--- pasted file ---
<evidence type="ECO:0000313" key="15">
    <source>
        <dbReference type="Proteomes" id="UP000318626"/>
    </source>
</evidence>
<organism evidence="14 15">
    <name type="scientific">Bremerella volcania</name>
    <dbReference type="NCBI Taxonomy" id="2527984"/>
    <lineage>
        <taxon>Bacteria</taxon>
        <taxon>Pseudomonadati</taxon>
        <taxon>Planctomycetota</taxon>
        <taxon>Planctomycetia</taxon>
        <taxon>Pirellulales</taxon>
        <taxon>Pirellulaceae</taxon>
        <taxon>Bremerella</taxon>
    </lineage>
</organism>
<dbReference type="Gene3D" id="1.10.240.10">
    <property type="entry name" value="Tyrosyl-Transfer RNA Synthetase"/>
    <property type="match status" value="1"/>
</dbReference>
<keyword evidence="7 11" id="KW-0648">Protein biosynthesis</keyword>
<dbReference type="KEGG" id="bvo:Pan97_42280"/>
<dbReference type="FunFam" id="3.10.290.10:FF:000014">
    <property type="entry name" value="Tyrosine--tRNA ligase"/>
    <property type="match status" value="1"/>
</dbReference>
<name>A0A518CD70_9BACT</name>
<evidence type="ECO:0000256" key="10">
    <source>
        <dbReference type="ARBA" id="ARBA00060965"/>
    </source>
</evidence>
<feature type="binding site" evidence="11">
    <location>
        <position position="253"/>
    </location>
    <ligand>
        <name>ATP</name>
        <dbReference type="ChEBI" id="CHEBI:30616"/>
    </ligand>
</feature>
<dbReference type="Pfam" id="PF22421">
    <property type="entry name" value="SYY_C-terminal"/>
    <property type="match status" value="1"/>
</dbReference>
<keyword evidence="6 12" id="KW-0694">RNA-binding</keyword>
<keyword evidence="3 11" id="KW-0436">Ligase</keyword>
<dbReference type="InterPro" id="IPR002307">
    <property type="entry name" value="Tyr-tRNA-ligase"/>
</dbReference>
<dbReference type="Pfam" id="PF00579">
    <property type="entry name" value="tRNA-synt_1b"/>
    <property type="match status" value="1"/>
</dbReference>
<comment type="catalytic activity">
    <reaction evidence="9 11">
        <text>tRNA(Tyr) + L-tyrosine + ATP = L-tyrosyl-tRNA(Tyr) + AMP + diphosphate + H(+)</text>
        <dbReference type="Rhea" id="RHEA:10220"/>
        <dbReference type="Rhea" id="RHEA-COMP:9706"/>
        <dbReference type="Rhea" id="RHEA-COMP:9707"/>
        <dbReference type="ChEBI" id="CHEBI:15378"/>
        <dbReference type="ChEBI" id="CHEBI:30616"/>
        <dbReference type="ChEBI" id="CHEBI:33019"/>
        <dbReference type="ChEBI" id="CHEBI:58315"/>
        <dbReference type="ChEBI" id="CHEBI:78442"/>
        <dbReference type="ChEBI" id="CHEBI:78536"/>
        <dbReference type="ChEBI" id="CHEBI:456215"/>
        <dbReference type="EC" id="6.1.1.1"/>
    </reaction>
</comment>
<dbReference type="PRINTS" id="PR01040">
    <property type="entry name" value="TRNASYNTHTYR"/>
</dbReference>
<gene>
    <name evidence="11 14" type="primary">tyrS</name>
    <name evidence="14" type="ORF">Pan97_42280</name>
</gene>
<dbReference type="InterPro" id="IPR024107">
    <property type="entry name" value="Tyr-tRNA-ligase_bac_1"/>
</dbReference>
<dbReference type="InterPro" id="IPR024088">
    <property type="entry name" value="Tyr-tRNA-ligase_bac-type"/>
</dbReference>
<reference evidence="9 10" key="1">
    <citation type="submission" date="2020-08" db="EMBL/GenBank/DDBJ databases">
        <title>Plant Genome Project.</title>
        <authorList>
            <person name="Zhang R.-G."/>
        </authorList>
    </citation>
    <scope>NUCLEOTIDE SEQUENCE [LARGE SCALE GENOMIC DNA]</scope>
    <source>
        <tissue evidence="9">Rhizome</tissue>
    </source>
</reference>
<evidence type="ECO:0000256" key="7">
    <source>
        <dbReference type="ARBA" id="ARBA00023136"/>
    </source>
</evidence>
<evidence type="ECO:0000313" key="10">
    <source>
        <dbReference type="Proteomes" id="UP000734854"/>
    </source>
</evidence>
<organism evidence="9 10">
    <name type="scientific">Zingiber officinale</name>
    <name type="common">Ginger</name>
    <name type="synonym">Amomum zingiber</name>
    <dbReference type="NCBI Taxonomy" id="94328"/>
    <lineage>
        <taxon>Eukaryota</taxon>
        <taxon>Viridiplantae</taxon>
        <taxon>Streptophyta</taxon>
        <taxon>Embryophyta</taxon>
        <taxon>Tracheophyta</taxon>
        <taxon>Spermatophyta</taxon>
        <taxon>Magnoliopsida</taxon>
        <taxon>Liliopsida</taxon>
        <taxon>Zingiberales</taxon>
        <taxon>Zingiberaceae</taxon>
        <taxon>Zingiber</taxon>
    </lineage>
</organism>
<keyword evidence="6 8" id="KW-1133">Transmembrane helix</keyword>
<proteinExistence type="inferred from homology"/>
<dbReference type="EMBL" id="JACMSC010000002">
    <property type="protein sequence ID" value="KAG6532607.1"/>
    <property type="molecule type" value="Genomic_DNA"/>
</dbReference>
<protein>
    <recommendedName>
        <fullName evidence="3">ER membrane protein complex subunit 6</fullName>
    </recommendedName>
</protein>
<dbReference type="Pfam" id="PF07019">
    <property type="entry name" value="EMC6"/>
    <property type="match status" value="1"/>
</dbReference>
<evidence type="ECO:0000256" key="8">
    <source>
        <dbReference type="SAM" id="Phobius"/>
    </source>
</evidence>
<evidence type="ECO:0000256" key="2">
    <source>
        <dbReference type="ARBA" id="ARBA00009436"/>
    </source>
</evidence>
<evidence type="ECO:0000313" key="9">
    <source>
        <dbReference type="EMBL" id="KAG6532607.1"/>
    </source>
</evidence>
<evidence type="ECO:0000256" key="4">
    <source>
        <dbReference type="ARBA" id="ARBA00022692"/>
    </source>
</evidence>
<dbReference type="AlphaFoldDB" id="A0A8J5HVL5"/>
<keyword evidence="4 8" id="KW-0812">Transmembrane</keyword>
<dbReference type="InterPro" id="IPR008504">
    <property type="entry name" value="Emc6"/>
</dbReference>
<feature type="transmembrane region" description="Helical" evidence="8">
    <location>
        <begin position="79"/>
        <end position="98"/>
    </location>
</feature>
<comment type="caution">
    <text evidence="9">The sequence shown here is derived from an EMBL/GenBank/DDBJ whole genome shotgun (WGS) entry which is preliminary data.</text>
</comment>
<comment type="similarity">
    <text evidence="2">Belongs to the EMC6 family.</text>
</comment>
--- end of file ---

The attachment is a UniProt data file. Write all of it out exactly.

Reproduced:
<evidence type="ECO:0000313" key="15">
    <source>
        <dbReference type="Proteomes" id="UP000318626"/>
    </source>
</evidence>
<organism evidence="14 15">
    <name type="scientific">Bremerella volcania</name>
    <dbReference type="NCBI Taxonomy" id="2527984"/>
    <lineage>
        <taxon>Bacteria</taxon>
        <taxon>Pseudomonadati</taxon>
        <taxon>Planctomycetota</taxon>
        <taxon>Planctomycetia</taxon>
        <taxon>Pirellulales</taxon>
        <taxon>Pirellulaceae</taxon>
        <taxon>Bremerella</taxon>
    </lineage>
</organism>
<dbReference type="Gene3D" id="1.10.240.10">
    <property type="entry name" value="Tyrosyl-Transfer RNA Synthetase"/>
    <property type="match status" value="1"/>
</dbReference>
<keyword evidence="7 11" id="KW-0648">Protein biosynthesis</keyword>
<dbReference type="KEGG" id="bvo:Pan97_42280"/>
<dbReference type="FunFam" id="3.10.290.10:FF:000014">
    <property type="entry name" value="Tyrosine--tRNA ligase"/>
    <property type="match status" value="1"/>
</dbReference>
<name>A0A518CD70_9BACT</name>
<evidence type="ECO:0000256" key="10">
    <source>
        <dbReference type="ARBA" id="ARBA00060965"/>
    </source>
</evidence>
<feature type="binding site" evidence="11">
    <location>
        <position position="253"/>
    </location>
    <ligand>
        <name>ATP</name>
        <dbReference type="ChEBI" id="CHEBI:30616"/>
    </ligand>
</feature>
<dbReference type="Pfam" id="PF22421">
    <property type="entry name" value="SYY_C-terminal"/>
    <property type="match status" value="1"/>
</dbReference>
<keyword evidence="6 12" id="KW-0694">RNA-binding</keyword>
<keyword evidence="3 11" id="KW-0436">Ligase</keyword>
<dbReference type="InterPro" id="IPR002307">
    <property type="entry name" value="Tyr-tRNA-ligase"/>
</dbReference>
<dbReference type="Pfam" id="PF00579">
    <property type="entry name" value="tRNA-synt_1b"/>
    <property type="match status" value="1"/>
</dbReference>
<comment type="catalytic activity">
    <reaction evidence="9 11">
        <text>tRNA(Tyr) + L-tyrosine + ATP = L-tyrosyl-tRNA(Tyr) + AMP + diphosphate + H(+)</text>
        <dbReference type="Rhea" id="RHEA:10220"/>
        <dbReference type="Rhea" id="RHEA-COMP:9706"/>
        <dbReference type="Rhea" id="RHEA-COMP:9707"/>
        <dbReference type="ChEBI" id="CHEBI:15378"/>
        <dbReference type="ChEBI" id="CHEBI:30616"/>
        <dbReference type="ChEBI" id="CHEBI:33019"/>
        <dbReference type="ChEBI" id="CHEBI:58315"/>
        <dbReference type="ChEBI" id="CHEBI:78442"/>
        <dbReference type="ChEBI" id="CHEBI:78536"/>
        <dbReference type="ChEBI" id="CHEBI:456215"/>
        <dbReference type="EC" id="6.1.1.1"/>
    </reaction>
</comment>
<dbReference type="PRINTS" id="PR01040">
    <property type="entry name" value="TRNASYNTHTYR"/>
</dbReference>
<gene>
    <name evidence="11 14" type="primary">tyrS</name>
    <name evidence="14" type="ORF">Pan97_42280</name>
</gene>
<dbReference type="InterPro" id="IPR024107">
    <property type="entry name" value="Tyr-tRNA-ligase_bac_1"/>
</dbReference>
<dbReference type="InterPro" id="IPR024088">
    <property type="entry name" value="Tyr-tRNA-ligase_bac-type"/>
</dbReference>
<reference evidence="9 10" key="1">
    <citation type="submission" date="2020-08" db="EMBL/GenBank/DDBJ databases">
        <title>Plant Genome Project.</title>
        <authorList>
            <person name="Zhang R.-G."/>
        </authorList>
    </citation>
    <scope>NUCLEOTIDE SEQUENCE [LARGE SCALE GENOMIC DNA]</scope>
    <source>
        <tissue evidence="9">Rhizome</tissue>
    </source>
</reference>
<evidence type="ECO:0000256" key="7">
    <source>
        <dbReference type="ARBA" id="ARBA00023136"/>
    </source>
</evidence>
<evidence type="ECO:0000313" key="10">
    <source>
        <dbReference type="Proteomes" id="UP000734854"/>
    </source>
</evidence>
<organism evidence="9 10">
    <name type="scientific">Zingiber officinale</name>
    <name type="common">Ginger</name>
    <name type="synonym">Amomum zingiber</name>
    <dbReference type="NCBI Taxonomy" id="94328"/>
    <lineage>
        <taxon>Eukaryota</taxon>
        <taxon>Viridiplantae</taxon>
        <taxon>Streptophyta</taxon>
        <taxon>Embryophyta</taxon>
        <taxon>Tracheophyta</taxon>
        <taxon>Spermatophyta</taxon>
        <taxon>Magnoliopsida</taxon>
        <taxon>Liliopsida</taxon>
        <taxon>Zingiberales</taxon>
        <taxon>Zingiberaceae</taxon>
        <taxon>Zingiber</taxon>
    </lineage>
</organism>
<keyword evidence="6 8" id="KW-1133">Transmembrane helix</keyword>
<proteinExistence type="inferred from homology"/>
<dbReference type="EMBL" id="JACMSC010000002">
    <property type="protein sequence ID" value="KAG6532607.1"/>
    <property type="molecule type" value="Genomic_DNA"/>
</dbReference>
<protein>
    <recommendedName>
        <fullName evidence="3">ER membrane protein complex subunit 6</fullName>
    </recommendedName>
</protein>
<dbReference type="Pfam" id="PF07019">
    <property type="entry name" value="EMC6"/>
    <property type="match status" value="1"/>
</dbReference>
<evidence type="ECO:0000256" key="8">
    <source>
        <dbReference type="SAM" id="Phobius"/>
    </source>
</evidence>
<evidence type="ECO:0000256" key="2">
    <source>
        <dbReference type="ARBA" id="ARBA00009436"/>
    </source>
</evidence>
<evidence type="ECO:0000313" key="9">
    <source>
        <dbReference type="EMBL" id="KAG6532607.1"/>
    </source>
</evidence>
<evidence type="ECO:0000256" key="4">
    <source>
        <dbReference type="ARBA" id="ARBA00022692"/>
    </source>
</evidence>
<dbReference type="AlphaFoldDB" id="A0A8J5HVL5"/>
<keyword evidence="4 8" id="KW-0812">Transmembrane</keyword>
<dbReference type="InterPro" id="IPR008504">
    <property type="entry name" value="Emc6"/>
</dbReference>
<feature type="transmembrane region" description="Helical" evidence="8">
    <location>
        <begin position="79"/>
        <end position="98"/>
    </location>
</feature>
<comment type="caution">
    <text evidence="9">The sequence shown here is derived from an EMBL/GenBank/DDBJ whole genome shotgun (WGS) entry which is preliminary data.</text>
</comment>
<comment type="similarity">
    <text evidence="2">Belongs to the EMC6 family.</text>
</comment>